For all religions
Avigayil Halpern, who tells us in “HALPERN: Awe and absences” (Sept. 10, 2018) that she’s an observant Jew, complains that “Yale’s current policies do not make provision for students who must miss class for religious observance. “This is not accidental, but rather is also part of Yale’s Protestant heritage … To be the model of both pluralism and meaning-seeking that it claims to be, the University must establish better policies for accommodating students observing religious holidays.”
While the exact number of religions in the world is not known, experts estimate that there are about 4,300, each with different rules, prohibitions and so forth. There are also an estimated 1.1 billion people who identify as agnostic or atheist. Thus, there is clearly a practical limit as to how far any multiethnic university can be expected to accommodate variable religious practices and/or secular beliefs.
For example, observant Muslims have an entire month each year when work is rendered extremely stressful if not impossible given that from sunrise to sunset no eating or drinking is allowed, along with a prohibition against “bad behavior,” “bad intentions” and “rude language,” coupled with the duty to perform extensive prayer and meditation. At least Ms. Halpern can eat, drink and behave badly in between praying and meditating during her religious holidays.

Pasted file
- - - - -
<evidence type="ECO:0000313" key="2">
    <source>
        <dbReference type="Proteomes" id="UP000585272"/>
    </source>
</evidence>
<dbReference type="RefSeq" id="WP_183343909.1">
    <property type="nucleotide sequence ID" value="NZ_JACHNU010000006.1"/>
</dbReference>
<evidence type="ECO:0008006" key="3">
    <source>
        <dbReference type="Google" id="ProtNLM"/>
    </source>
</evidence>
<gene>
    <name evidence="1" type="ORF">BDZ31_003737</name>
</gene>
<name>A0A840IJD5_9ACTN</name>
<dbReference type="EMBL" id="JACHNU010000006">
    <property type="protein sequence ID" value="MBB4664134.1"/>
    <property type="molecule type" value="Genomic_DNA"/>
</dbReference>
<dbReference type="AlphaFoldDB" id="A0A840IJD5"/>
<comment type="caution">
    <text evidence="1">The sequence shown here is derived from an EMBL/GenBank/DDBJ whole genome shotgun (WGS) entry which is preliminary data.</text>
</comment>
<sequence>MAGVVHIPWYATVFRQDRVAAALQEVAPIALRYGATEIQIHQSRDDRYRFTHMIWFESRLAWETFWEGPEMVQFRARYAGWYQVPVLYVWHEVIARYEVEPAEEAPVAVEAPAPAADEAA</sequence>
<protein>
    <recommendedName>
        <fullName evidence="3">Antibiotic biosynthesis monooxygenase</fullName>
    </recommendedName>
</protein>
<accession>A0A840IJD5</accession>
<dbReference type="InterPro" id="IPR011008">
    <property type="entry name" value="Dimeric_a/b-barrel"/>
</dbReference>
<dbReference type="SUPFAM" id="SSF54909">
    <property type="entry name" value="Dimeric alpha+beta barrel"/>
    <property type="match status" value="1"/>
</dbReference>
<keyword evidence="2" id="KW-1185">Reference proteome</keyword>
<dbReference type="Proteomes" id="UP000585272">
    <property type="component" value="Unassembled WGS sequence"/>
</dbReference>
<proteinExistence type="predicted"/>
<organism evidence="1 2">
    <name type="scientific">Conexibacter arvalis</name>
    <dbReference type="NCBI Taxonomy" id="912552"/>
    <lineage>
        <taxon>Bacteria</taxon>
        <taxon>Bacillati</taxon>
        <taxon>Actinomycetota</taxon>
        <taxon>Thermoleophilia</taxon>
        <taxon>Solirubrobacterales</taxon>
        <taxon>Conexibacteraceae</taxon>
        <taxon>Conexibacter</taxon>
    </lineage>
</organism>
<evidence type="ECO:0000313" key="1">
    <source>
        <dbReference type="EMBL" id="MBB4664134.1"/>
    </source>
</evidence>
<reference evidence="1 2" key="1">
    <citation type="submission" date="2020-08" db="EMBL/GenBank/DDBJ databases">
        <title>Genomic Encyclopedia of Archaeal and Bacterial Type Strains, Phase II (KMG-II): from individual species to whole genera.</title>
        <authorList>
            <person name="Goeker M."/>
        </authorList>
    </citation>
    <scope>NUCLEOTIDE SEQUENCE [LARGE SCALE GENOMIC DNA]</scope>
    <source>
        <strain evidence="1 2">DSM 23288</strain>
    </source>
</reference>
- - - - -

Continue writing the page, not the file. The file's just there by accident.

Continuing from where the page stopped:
Muslim scholars have decried the tendency of Muslims to slack off work during Ramadan. They note that such is prohibited by the Koran. They note further that part of the purpose of religious observances of this nature is suffering. That is, pain is part of the religious observance. The Old Testament is also replete with passages that support pain as a privilege of being Jewish. Thus, attempts to reduce the pain may be considered irreligious rather than observant.
Finally, the fact that Yale does not accommodate each individual student’s opinions and beliefs cannot be blamed on Yale’s Protestant heritage but rather on the impracticality of doing so, not to mention the chaos that would ensue if every student could claim exemptions and special treatment because of beliefs they hold voluntarily. Free will does not equate with a free ride.
JAMES LUCE ’66